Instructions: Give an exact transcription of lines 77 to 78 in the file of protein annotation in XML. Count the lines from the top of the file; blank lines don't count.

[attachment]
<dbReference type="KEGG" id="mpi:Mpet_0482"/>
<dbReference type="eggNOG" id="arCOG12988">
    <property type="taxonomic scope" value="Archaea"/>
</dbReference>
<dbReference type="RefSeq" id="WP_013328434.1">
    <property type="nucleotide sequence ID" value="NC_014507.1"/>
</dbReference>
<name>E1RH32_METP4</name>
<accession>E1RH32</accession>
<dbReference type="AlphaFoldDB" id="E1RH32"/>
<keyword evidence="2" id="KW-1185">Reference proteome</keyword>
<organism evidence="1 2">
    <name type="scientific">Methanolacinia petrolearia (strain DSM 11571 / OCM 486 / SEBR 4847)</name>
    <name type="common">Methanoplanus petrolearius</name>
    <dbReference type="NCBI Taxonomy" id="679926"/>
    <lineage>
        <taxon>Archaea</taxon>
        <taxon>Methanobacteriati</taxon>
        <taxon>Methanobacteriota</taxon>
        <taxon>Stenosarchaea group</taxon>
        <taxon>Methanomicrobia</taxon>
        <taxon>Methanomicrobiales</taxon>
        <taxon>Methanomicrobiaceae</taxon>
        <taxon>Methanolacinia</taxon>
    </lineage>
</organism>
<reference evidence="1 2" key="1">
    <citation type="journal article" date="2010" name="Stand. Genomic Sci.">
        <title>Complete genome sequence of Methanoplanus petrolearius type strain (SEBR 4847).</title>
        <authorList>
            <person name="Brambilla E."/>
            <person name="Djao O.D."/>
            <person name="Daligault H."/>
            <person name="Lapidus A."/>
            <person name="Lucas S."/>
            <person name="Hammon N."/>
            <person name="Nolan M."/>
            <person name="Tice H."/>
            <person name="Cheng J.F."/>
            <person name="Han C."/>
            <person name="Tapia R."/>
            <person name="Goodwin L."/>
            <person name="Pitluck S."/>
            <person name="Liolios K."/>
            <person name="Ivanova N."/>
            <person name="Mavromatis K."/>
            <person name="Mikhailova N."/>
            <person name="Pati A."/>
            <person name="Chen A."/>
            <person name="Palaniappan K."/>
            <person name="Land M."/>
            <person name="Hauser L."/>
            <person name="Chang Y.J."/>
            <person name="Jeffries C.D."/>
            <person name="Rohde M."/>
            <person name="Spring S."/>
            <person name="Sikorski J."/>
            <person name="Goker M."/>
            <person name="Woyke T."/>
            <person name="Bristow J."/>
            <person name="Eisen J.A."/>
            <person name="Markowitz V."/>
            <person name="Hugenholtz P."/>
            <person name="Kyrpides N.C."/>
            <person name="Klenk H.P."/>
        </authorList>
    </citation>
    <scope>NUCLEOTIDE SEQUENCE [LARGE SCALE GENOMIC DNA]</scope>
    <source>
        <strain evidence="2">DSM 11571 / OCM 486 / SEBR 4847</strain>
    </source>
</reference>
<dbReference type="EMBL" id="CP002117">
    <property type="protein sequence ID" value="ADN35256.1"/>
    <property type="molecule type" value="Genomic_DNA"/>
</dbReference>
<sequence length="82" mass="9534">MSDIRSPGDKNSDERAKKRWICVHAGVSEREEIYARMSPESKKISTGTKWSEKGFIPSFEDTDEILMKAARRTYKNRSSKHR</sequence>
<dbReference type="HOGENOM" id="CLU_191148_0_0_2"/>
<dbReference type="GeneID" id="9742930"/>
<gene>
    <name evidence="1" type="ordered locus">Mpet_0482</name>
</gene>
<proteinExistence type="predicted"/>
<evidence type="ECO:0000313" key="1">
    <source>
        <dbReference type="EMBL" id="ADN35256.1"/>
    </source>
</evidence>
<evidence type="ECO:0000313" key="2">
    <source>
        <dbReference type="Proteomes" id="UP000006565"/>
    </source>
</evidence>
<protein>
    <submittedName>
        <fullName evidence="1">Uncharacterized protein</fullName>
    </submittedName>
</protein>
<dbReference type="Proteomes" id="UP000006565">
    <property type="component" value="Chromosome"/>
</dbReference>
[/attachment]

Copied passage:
<sequence length="82" mass="9534">MSDIRSPGDKNSDERAKKRWICVHAGVSEREEIYARMSPESKKISTGTKWSEKGFIPSFEDTDEILMKAARRTYKNRSSKHR</sequence>
<dbReference type="HOGENOM" id="CLU_191148_0_0_2"/>